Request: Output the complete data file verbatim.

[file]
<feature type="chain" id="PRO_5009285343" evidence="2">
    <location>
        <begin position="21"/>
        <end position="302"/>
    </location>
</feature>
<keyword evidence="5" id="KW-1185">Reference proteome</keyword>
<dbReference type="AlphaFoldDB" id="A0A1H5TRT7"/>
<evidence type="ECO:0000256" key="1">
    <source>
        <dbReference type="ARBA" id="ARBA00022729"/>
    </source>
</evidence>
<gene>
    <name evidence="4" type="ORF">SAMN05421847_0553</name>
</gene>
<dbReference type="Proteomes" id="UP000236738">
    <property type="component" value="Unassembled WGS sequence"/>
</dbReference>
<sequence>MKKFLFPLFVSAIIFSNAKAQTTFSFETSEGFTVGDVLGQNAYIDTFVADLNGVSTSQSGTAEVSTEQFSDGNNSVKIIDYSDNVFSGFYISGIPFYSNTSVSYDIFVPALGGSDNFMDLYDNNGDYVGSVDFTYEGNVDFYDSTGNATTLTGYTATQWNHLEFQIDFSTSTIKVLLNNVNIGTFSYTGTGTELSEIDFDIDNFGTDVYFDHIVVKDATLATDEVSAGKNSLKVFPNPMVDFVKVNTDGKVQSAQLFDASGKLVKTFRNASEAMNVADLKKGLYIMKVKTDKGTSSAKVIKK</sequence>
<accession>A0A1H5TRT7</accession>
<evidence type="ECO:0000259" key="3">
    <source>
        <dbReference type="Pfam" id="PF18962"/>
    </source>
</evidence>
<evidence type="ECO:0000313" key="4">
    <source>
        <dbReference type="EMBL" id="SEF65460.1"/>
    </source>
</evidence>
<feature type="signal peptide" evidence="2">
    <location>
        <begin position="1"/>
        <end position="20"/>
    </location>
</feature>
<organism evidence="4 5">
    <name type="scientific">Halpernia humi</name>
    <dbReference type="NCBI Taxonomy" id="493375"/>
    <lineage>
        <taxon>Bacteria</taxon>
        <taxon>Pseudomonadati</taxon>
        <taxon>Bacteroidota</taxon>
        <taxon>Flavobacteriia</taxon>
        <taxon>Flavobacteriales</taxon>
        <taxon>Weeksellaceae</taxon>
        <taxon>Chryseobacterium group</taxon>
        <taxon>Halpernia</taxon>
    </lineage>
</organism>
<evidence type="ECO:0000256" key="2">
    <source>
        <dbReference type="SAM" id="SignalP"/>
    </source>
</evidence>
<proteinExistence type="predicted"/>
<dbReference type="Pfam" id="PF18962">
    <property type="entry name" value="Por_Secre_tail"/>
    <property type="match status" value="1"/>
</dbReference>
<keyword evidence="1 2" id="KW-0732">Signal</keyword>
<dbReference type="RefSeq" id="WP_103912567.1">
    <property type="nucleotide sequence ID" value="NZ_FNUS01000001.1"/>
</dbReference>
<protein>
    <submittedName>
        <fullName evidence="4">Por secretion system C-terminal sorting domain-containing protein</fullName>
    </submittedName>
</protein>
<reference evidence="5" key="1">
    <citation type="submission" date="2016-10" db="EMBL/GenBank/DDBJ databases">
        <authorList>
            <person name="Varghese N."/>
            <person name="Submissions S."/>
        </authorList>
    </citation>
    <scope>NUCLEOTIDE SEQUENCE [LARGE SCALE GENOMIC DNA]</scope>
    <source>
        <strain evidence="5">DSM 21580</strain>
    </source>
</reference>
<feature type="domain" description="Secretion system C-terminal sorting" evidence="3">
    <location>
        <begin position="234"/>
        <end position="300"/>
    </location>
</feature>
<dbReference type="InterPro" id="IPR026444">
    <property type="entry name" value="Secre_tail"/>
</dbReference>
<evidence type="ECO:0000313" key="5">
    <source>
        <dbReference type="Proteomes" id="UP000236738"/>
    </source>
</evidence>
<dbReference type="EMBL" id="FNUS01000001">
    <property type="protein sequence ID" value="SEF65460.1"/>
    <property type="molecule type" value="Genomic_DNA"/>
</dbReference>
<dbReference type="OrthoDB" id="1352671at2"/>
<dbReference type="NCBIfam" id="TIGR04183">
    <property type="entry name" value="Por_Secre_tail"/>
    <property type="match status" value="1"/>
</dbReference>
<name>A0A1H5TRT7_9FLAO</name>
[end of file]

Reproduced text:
<feature type="chain" id="PRO_5009285343" evidence="2">
    <location>
        <begin position="21"/>
        <end position="302"/>
    </location>
</feature>
<keyword evidence="5" id="KW-1185">Reference proteome</keyword>
<dbReference type="AlphaFoldDB" id="A0A1H5TRT7"/>
<evidence type="ECO:0000256" key="1">
    <source>
        <dbReference type="ARBA" id="ARBA00022729"/>
    </source>
</evidence>
<gene>
    <name evidence="4" type="ORF">SAMN05421847_0553</name>
</gene>
<dbReference type="Proteomes" id="UP000236738">
    <property type="component" value="Unassembled WGS sequence"/>
</dbReference>
<sequence>MKKFLFPLFVSAIIFSNAKAQTTFSFETSEGFTVGDVLGQNAYIDTFVADLNGVSTSQSGTAEVSTEQFSDGNNSVKIIDYSDNVFSGFYISGIPFYSNTSVSYDIFVPALGGSDNFMDLYDNNGDYVGSVDFTYEGNVDFYDSTGNATTLTGYTATQWNHLEFQIDFSTSTIKVLLNNVNIGTFSYTGTGTELSEIDFDIDNFGTDVYFDHIVVKDATLATDEVSAGKNSLKVFPNPMVDFVKVNTDGKVQSAQLFDASGKLVKTFRNASEAMNVADLKKGLYIMKVKTDKGTSSAKVIKK</sequence>
<accession>A0A1H5TRT7</accession>
<evidence type="ECO:0000259" key="3">
    <source>
        <dbReference type="Pfam" id="PF18962"/>
    </source>
</evidence>
<evidence type="ECO:0000313" key="4">
    <source>
        <dbReference type="EMBL" id="SEF65460.1"/>
    </source>
</evidence>
<feature type="signal peptide" evidence="2">
    <location>
        <begin position="1"/>
        <end position="20"/>
    </location>
</feature>
<organism evidence="4 5">
    <name type="scientific">Halpernia humi</name>
    <dbReference type="NCBI Taxonomy" id="493375"/>
    <lineage>
        <taxon>Bacteria</taxon>
        <taxon>Pseudomonadati</taxon>
        <taxon>Bacteroidota</taxon>
        <taxon>Flavobacteriia</taxon>
        <taxon>Flavobacteriales</taxon>
        <taxon>Weeksellaceae</taxon>
        <taxon>Chryseobacterium group</taxon>
        <taxon>Halpernia</taxon>
    </lineage>
</organism>
<evidence type="ECO:0000256" key="2">
    <source>
        <dbReference type="SAM" id="SignalP"/>
    </source>
</evidence>
<proteinExistence type="predicted"/>
<dbReference type="Pfam" id="PF18962">
    <property type="entry name" value="Por_Secre_tail"/>
    <property type="match status" value="1"/>
</dbReference>
<keyword evidence="1 2" id="KW-0732">Signal</keyword>
<dbReference type="RefSeq" id="WP_103912567.1">
    <property type="nucleotide sequence ID" value="NZ_FNUS01000001.1"/>
</dbReference>
<protein>
    <submittedName>
        <fullName evidence="4">Por secretion system C-terminal sorting domain-containing protein</fullName>
    </submittedName>
</protein>
<reference evidence="5" key="1">
    <citation type="submission" date="2016-10" db="EMBL/GenBank/DDBJ databases">
        <authorList>
            <person name="Varghese N."/>
            <person name="Submissions S."/>
        </authorList>
    </citation>
    <scope>NUCLEOTIDE SEQUENCE [LARGE SCALE GENOMIC DNA]</scope>
    <source>
        <strain evidence="5">DSM 21580</strain>
    </source>
</reference>
<feature type="domain" description="Secretion system C-terminal sorting" evidence="3">
    <location>
        <begin position="234"/>
        <end position="300"/>
    </location>
</feature>
<dbReference type="InterPro" id="IPR026444">
    <property type="entry name" value="Secre_tail"/>
</dbReference>
<evidence type="ECO:0000313" key="5">
    <source>
        <dbReference type="Proteomes" id="UP000236738"/>
    </source>
</evidence>
<dbReference type="EMBL" id="FNUS01000001">
    <property type="protein sequence ID" value="SEF65460.1"/>
    <property type="molecule type" value="Genomic_DNA"/>
</dbReference>
<dbReference type="OrthoDB" id="1352671at2"/>
<dbReference type="NCBIfam" id="TIGR04183">
    <property type="entry name" value="Por_Secre_tail"/>
    <property type="match status" value="1"/>
</dbReference>
<name>A0A1H5TRT7_9FLAO</name>